Deal With Sierra Leone to Build Refinery

Deal With Sierra Leone to Build RefineryDeal With Sierra Leone to Build Refinery

Iran has reached preliminary agreements with Sierra Leone to build a refinery in this small African country, managing director of the National Iranian Oil Engineering and Construction Company said on Monday.

"In the first phase of the negotiations, the two sides have been negotiating an agreement to construct an oil storage unit  in Sierra Leone," Ali Asghar Sajedi was quoted as saying by Mehr News Agency.

According to Sajedi, the second phase includes undertaking feasibility studies to build an oil refinery in the African state.

Underscoring several rounds of talks with Sierra Leonean officials, he added, "It is predicted that the final agreement will be concluded in the near future."

Pointing to Iran's new policy either for purchasing other refineries' stake or building refining complexes overseas, the official noted that serious negotiations are underway with Brazil, Malaysia, India and South Africa to buy their stocks.

Sajedi believes that the new strategy is aimed at securing Iran's crude supply in international markets for a long time.

In other words, such investments facilitate oil sales for at least 25 years all over the world.

Underlining the advantages of such a commercial venture, he said, "Construction of refineries in foreign states will help us not only produce oil byproducts such as gasoline, but also export them to target destinations regardless of distance."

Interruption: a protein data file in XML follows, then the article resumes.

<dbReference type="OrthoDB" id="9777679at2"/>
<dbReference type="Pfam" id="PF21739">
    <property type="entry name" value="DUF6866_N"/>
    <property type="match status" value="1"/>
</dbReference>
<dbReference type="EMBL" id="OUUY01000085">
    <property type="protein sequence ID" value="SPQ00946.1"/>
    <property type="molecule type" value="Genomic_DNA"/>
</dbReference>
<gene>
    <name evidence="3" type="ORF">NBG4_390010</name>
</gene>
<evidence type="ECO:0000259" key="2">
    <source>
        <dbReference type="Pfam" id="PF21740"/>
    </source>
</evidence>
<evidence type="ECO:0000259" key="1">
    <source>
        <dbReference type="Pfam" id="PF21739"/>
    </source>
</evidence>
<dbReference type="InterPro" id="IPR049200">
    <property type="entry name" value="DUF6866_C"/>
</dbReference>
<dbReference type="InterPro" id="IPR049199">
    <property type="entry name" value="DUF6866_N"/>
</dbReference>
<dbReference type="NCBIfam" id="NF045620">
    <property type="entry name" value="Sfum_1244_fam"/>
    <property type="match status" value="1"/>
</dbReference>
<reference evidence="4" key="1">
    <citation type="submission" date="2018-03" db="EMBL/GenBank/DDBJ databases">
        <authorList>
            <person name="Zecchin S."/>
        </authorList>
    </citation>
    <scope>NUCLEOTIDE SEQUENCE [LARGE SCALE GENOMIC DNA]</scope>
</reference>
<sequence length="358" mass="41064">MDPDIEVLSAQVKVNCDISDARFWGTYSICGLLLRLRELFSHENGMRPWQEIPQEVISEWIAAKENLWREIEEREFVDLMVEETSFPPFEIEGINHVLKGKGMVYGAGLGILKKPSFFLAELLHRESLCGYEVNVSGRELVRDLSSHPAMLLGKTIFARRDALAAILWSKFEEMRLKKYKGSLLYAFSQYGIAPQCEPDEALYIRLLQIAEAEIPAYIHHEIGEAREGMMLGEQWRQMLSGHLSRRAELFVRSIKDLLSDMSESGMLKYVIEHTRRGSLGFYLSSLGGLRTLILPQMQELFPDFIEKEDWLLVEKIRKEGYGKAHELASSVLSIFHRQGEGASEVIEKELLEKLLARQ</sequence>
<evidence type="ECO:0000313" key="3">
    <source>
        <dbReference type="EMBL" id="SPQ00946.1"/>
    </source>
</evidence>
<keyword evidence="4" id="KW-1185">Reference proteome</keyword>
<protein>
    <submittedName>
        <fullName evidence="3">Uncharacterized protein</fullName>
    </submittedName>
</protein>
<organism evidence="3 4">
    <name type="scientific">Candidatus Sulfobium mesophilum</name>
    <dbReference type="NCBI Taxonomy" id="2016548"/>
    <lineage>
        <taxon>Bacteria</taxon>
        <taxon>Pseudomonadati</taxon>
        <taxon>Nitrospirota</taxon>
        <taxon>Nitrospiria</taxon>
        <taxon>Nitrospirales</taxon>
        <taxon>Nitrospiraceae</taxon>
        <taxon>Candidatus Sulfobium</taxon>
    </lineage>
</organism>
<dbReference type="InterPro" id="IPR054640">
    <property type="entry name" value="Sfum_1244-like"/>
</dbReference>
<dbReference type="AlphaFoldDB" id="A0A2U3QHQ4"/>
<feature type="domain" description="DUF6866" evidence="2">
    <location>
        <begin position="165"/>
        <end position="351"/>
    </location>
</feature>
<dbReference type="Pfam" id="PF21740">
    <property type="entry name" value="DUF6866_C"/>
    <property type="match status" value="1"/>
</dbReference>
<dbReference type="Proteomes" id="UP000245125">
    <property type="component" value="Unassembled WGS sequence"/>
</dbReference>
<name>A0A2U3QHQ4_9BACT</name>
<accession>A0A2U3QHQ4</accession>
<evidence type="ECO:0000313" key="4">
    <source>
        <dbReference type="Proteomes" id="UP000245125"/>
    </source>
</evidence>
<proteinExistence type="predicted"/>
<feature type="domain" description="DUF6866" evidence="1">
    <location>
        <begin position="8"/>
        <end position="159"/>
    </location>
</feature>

Emphasizing that the private sector is expected to pursue the new policy more vigorously than others, Sajedi said, "The National Iranian Oil Engineering and Construction Company will play the role of technical observer in the negotiation process."

According to Oil Minister Bijan Namdar Zanganeh, talks are underway to buy Greek refineries' stocks as well.

"Tadbir Energy Development Group, which owns and operates oil and gas refineries, has shown interest in purchasing Greek refinery stocks and in case it is finalized, the Oil Ministry will endorse it," he added.

Zanganeh discussed the prospect of building an oil refinery with South Africa's Deputy President Cyril Ramaphosa in Tehran last month.

"Iran is ready to help build an oil refinery in South Africa with minimum contribution and on condition that it resumes the import of Iranian crude," Zanganeh said

Resuming oil export to Pretoria was also discussed with the South African envoy.

"Resuming crude supply will be the first step to boost relations with Pretoria after the lifting of sanctions," Zanganeh said, adding that Pretoria is also interested in buying petroleum products from Iran.

Tehran was once the biggest oil supplier to South Africa–Africa's most advanced economy—contributing around 25% of its total oil demand, or around 380,000 bpd. But Saudi Arabia overtook Iran as the biggest supplier in 2012 after the US and European Union imposed oil and trade restrictions on the Persian Gulf country.

Tehran and Brasilia also reached an agreement to build a crude refinery in Brazil under a similar framework last month.

Iran and six world powers reached a historic deal on July 14 in Vienna, which would limit the Persian Gulf country’s nuclear program in return for removing sanctions on its energy and financial industries.